OTTAWA, ON, Feb. 25, 2022 /CNW/ – Today, federal, provincial and territorial (FPT) ministers ended two days of talks on justice and public safety priorities that are important to Canadians. Due to restrictions caused by the COVID-19 pandemic, ministers held virtual meetings to continue to collaborate on shared priorities.
The federal Minister of Public Safety provided an update on the response to the blockades, occupations and other situations that have taken place across the country, as well as the recent invoking of a public order emergency by the Government of Canada under the Emergencies Act.
Ministers provided feedback on the decision to invoke the Act and, while some were supportive, others expressed their dissatisfaction and concern over the precedent it may have set.
Indigenous justice and policing
As part of ongoing reconciliation efforts, ministers discussed the upcoming engagement related to the Indigenous Justice Strategy as well as progress regarding the federal implementation of the United Nations Declaration on the Rights of Indigenous Peoples Act, acknowledging the importance of respecting the jurisdiction of provinces and territories.
Ministers were also updated on activities related to Indigenous policing reforms and agreed to continue collaborating on their advancement, notably the stabilization and expansion of the First Nations and Inuit Policing Program (FNIPP), the co-development of federal-First Nations police services legislation, and the continued engagement with Inuit and Métis on their unique policing priorities.
Provinces and territories stressed the importance of continued engagement with regional Indigenous organizations, modern treaty signatories and other rights holders on issues that matter to their communities.
Several provincial and territorial ministers emphasized the need to prioritize the expansion of the FNIPP to ensure First Nations communities have access to effective policing services.
Firearms, guns and gangs
Ministers discussed their work to strengthen gun controls; target illegal firearms smuggling and trafficking; limit the supply of firearms to criminals; enhance investigative tools; and equip Canadians with more tools to prevent firearm-related gender-based violence and self-harm. Further, ministers reiterated the need to help keep cities and communities safe from gun violence.
At the request of provincial and territorial ministers, the federal government provided an update on its commitments to implement a mandatory buyback of banned assault-style weapons, and its intention to collaborate and provide financial support to provinces or territories that implement a ban on handguns.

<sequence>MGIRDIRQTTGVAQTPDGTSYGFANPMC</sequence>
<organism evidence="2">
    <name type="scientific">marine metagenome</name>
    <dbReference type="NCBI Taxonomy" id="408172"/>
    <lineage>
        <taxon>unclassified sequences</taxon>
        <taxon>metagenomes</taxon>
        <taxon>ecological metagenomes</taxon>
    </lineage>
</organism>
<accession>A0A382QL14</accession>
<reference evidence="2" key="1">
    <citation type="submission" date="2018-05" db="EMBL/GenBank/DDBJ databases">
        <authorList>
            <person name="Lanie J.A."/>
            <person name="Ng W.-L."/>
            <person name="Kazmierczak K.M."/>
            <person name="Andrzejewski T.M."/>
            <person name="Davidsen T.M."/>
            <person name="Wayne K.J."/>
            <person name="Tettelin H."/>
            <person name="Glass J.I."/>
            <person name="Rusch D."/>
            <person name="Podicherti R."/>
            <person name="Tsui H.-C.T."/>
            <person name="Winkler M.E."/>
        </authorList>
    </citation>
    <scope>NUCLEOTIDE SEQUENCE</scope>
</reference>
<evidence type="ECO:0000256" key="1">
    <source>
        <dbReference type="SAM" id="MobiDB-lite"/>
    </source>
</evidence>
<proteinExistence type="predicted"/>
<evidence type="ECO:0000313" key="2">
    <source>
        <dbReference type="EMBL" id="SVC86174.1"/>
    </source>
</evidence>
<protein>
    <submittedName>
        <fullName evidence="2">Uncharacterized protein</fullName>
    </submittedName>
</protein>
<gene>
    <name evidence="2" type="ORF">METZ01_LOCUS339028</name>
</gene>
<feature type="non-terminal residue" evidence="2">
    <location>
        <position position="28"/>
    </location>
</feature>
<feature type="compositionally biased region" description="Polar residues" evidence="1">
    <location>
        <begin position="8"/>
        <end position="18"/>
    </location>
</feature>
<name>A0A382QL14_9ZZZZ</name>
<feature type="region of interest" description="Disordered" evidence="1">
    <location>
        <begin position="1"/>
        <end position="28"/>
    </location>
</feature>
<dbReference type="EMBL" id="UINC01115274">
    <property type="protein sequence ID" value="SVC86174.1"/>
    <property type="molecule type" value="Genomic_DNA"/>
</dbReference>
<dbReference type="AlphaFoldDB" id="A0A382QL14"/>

Provincial and territorial ministers reiterated their call for renewal of the Guns and Gang Violence Action Fund to support the continuation and expansion of programs that combat gun and gang violence.
Future of the courts: modernizing, digitizing, and managing backlog
Federal, provincial and territorial ministers discussed respective efforts, initiatives and best practices in reducing backlogs and delays and making better use of technology and virtual court services, including the introduction of Bill S-4, An Act to amend the Criminal Code and the Identification of Criminals Act and to make related amendments to other Acts (COVID-19 response and other measures), which includes proposed reforms that were informed by previous FPT discussions.
Strengthening the family justice system and improving access to justice
COVID-19 has underscored the urgent need for the justice sector to improve its ability to collect data, conduct research, and rely on evidence to understand the state of justice in Canada, and people’s ability to access it. Ministers agreed to consider how technology can improve or enhance the delivery of services to address family justice needs.
The ministers also agreed to elevate the importance of data and measurement in the areas of family and poverty law and they agreed to support transparency and accountability with regard to family and poverty law data by facilitating the public release, as soon as possible, of the “Measuring What Matters” report to improve access to justice data.
Ministers also discussed matters related to legal aid, including criminal legal aid, immigration and refugee legal aid, and progress on implementation of the Impact of Race and Culture Assessments, where they are being implemented. These assessments are pre-sentencing reports that help judges, when sentencing, to better understand the effect of poverty, marginalization, racism, and social exclusion on the offender and their life experience.
Ministers also recognized the continuing challenges and financial pressures that each jurisdiction faces in delivering legal aid services and which have been exacerbated by the COVID-19 pandemic. PT ministers asked for more federal funding for these services and agreed to continue to monitor the impact of the pandemic on their delivery. They also committed to collaborate to improve legal aid services.
Illicit Cannabis Sales and Medical Cannabis Program
Several jurisdictions expressed concerns about increased instances of abuse of the Cannabis for Medical Purposes Program in their communities, including the over-production and misuse of the personal and designated production program, over prescription by medical practitioners, impacts to law enforcement and community safety units, and links to organized crime. They also emphasized the need for the federal government to address these concerns, including reviewing the medical cannabis licensing process and increasing inspection and enforcement actions.